He gazed down, face pressed against the windowpane. Plumes of smoke were also rising from the ground of what he took to be Rwanda-if anything, more smoke than around Bujumbura. A lot of it was coming from the banks of muddy-looking rivers. He thought, "People are being slaughtered down there." But those sights didn't last long. When he realized he wasn't seeing smoke anymore, he took his face away from the window and felt himself begin to relax, a...
About the Author-
Tracy Kidder graduated from Harvard and studied at the University of Iowa. He has won the Pulitzer Prize, the National Book Award, the Robert F. Kennedy Award, and many other literary prizes. The author of Mountains Beyond Mountains, My Detachment, Home Town, Old Friends, Among Schoolchildren, House, and The Soul of a New Machine, Kidder lives in Massachusetts and Maine.
Starred review from May 11, 2009
With an anthropologist's eye and a novelist's pen, Pulitzer Prize–winning Kidder (Mountains Beyond Mountains
) recounts the story of Deo, the Burundian former medical student turned American émigré at the center of this strikingly vivid story. Told in flashbacks from Deo's 2006 return visit to Burundi to mid-1990s New York and the Burundi of childhood memory and young adulthood—as the Rwandan genocide spilled across the border following the same inflamed ethnic divisions—then picking up in 2003, when author and subject first meet, Deo's experience is conveyed with a remarkable depth of vision and feeling. Kidder renders his subject with deep yet unfussy fidelity and the conflict with detail and nuance. While the book might recall Dave Eggers's novelized version of a real-life Sudanese refugee's experience in What Is the What
, reading this book hardly covers old ground, but enables one to walk in the footsteps of its singular subject and see worlds new and old afresh. This profoundly gripping, hopeful and crucial testament is a work of the utmost skill, sympathy and moral clarity.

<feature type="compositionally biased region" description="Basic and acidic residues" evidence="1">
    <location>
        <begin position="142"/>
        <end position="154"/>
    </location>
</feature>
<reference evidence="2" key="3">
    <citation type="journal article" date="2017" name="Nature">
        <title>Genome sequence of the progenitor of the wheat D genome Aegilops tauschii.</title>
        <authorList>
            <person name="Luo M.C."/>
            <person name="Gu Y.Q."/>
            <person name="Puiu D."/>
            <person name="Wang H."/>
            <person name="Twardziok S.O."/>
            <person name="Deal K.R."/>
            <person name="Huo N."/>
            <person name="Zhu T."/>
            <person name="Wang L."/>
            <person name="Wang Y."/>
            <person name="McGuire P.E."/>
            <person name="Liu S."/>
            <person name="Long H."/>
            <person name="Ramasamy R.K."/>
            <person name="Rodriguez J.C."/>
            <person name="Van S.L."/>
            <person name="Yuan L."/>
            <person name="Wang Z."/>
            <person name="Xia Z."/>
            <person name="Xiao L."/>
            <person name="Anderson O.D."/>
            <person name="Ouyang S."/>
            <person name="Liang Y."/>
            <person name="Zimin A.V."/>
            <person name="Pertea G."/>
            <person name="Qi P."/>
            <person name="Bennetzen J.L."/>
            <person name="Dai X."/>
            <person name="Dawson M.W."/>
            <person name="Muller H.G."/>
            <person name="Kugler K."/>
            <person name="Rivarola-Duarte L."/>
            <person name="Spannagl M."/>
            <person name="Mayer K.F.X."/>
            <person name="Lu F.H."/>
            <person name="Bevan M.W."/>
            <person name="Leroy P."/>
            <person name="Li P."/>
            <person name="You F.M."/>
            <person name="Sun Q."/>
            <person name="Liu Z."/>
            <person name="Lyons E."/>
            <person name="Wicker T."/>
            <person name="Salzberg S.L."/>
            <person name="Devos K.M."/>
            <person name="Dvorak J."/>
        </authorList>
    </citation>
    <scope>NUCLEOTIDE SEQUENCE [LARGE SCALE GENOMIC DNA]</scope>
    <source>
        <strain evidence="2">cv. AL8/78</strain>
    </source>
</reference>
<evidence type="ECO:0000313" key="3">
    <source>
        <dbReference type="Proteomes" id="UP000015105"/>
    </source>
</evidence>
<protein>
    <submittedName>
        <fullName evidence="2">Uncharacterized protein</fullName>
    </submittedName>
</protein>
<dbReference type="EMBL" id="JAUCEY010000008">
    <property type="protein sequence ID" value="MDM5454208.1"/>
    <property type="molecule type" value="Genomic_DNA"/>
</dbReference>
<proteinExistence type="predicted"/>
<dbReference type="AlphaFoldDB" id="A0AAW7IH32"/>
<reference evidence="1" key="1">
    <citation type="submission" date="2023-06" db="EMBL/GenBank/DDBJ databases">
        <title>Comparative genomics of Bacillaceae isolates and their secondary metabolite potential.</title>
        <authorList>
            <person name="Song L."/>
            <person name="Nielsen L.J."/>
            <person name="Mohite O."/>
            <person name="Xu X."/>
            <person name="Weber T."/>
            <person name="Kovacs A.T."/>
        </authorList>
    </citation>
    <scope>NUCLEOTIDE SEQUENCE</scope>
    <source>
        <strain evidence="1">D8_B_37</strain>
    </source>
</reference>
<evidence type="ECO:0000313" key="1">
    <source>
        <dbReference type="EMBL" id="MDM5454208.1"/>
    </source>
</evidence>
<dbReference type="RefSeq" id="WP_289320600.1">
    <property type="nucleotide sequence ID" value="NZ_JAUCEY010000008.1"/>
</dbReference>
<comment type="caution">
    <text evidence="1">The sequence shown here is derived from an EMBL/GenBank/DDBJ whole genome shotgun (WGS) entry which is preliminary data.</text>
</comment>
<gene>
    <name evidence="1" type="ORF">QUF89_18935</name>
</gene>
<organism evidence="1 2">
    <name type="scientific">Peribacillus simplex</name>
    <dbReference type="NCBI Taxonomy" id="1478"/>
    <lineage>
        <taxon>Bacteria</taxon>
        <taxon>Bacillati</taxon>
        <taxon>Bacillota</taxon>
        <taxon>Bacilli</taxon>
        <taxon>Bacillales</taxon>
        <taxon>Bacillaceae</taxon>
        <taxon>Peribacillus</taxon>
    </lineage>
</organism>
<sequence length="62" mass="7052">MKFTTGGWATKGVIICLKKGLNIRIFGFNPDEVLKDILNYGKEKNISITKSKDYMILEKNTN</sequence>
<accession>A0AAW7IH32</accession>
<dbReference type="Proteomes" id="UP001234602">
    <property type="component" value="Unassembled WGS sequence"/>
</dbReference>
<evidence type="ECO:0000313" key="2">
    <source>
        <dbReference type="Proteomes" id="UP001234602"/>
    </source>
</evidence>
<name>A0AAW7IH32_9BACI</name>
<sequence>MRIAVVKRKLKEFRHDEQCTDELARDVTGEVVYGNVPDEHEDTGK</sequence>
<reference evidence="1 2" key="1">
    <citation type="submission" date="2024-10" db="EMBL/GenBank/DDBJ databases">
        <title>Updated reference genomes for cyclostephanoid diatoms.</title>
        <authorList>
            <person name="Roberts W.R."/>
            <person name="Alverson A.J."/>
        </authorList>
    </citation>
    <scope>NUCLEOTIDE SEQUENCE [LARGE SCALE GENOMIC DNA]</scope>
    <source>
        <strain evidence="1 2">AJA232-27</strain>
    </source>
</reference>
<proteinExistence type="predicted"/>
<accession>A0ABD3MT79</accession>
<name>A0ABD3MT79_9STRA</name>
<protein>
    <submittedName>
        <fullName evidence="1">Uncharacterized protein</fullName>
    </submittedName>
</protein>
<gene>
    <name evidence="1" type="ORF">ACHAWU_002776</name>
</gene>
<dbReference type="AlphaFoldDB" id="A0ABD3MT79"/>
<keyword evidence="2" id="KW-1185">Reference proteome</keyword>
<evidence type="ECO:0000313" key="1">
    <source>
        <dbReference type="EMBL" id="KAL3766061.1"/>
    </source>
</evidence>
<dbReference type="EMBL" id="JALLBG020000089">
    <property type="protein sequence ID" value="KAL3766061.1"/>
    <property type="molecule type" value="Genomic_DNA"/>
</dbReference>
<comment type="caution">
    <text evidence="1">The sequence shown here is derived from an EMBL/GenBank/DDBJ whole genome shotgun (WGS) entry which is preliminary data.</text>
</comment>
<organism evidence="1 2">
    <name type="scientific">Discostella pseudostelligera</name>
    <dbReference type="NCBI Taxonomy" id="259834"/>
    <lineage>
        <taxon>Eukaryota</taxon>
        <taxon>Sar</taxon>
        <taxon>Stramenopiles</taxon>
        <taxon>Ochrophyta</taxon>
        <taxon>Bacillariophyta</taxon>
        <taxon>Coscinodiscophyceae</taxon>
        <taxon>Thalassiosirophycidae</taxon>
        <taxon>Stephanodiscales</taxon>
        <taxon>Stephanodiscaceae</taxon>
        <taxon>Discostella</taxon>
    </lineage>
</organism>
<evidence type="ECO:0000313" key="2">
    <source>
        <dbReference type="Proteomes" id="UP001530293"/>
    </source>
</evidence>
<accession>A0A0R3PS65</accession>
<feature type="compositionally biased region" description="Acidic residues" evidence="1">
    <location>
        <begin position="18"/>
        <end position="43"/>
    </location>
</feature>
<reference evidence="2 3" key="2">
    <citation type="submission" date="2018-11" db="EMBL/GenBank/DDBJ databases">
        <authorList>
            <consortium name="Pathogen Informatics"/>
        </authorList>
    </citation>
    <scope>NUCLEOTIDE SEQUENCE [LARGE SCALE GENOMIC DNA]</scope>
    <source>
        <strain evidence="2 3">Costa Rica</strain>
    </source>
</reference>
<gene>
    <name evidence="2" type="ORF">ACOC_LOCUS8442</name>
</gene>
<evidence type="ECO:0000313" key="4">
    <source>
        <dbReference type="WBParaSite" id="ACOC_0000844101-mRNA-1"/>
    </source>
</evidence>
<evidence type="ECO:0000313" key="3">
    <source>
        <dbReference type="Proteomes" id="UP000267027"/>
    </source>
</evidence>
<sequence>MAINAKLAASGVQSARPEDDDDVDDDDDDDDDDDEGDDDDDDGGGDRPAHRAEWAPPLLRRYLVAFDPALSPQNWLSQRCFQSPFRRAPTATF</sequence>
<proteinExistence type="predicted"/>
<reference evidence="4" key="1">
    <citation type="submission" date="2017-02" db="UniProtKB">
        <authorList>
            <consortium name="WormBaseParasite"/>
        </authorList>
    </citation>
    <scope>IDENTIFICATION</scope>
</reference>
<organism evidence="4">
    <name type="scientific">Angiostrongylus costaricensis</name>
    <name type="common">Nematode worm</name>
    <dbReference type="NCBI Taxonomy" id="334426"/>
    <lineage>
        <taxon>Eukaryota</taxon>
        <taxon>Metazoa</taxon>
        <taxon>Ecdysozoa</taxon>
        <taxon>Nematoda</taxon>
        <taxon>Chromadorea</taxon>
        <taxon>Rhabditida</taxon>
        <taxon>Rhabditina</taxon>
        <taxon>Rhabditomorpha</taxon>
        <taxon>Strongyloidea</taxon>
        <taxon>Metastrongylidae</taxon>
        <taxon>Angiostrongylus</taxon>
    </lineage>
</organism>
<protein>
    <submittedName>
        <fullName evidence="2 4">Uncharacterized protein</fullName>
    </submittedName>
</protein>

June 15, 2009
A tale of ethnocide, exile and healing by a master of narrative nonfiction.
Deogratias, Deo for short, is a young African man who would be easy to lose in the busy streets of New York—timid, unsure of which subway goes where, speaking only halting English. So he arrived more than a decade ago, one of many with a sobering story. From Burundi, he narrowly escaped being massacred for being Tutsi, then fled across the border to Rwanda, where he narrowly escaped death in many guises. In New York, he was befriended by a kindhearted Senegalese who invited him to join a community of squatters from West Africa, Jamaica and other foreign lands. But when his friend returned to Africa—"it's so hard here," he told Deo—the young Burundian was on his own, living on the streets, sleeping in parks and libraries. From there, by virtue of hard work and personal charm, he steadily rose in a way that would do Horatio Alger proud. He gained admission to Columbia and worked to finish the medical degree he was earning back home, all the while sending hard-earned money to relatives and taking elective courses in literature and the humanities. When Kidder (My Detachment, 2005, etc.) picks up the tale in the first person, he accompanies Deo on a return trip to a remote part of Burundi, where the former refugee built a hospital. Upon seeing this place, called Village Health Works, one Hutu man who had pledged to killing Tutsis remarks,"I wish I had spent my life trying to do something like this." The moment, Kidder makes clear, does not portend forgiveness, for the graves of untold hundreds of thousands are still too fresh—but it does speak to the possibility of remembrance and, one hopes, reconciliation.
Terrifying at turns, but tremendously inspiring—like Andrew Rice's The Teeth May Smile But the Heart Does Not Forget (2009), a key document in the growing literature devoted to postgenocidal justice.
(COPYRIGHT (2009) KIRKUS REVIEWS/NIELSEN BUSINESS MEDIA, INC. ALL RIGHTS RESERVED.)
May 1, 2009
Deo was a young medical student in 1994 when ethnic tensions between Hutu and Tutsi in Burundi elevated to the level of massacres. He spent six months on the run from the Hutu militia, saved by a Hutu woman who claimed he was her son, and later he made his way to New York, saved by a former nun who helped him find housing and other assistance. In the first half of the book, Kidder recalls Deos struggles as an illegal immigrant, working for poverty wages andsleeping in abandoned buildings, crack houses, and Central Park, all the while recovering from severe trauma and longing for a university setting. Through benefactors, Deo goes on to graduate from Columbia University and to attend medical school at Dartmouth. Eventually working with a nonprofit organization that provides health care in impoverished nations, Deo returned to Burundi to build a clinic. The second half of the book is Kidders recollections of accompanying Deo on his return trip home, a frightening journey of remembrances. Kidder uses Deos experiences to deliver a very personal and harrowing account of the ethnic genocide in East Central Africa.(Reprinted with permission of Booklist, copyright 2009, American Library Association.)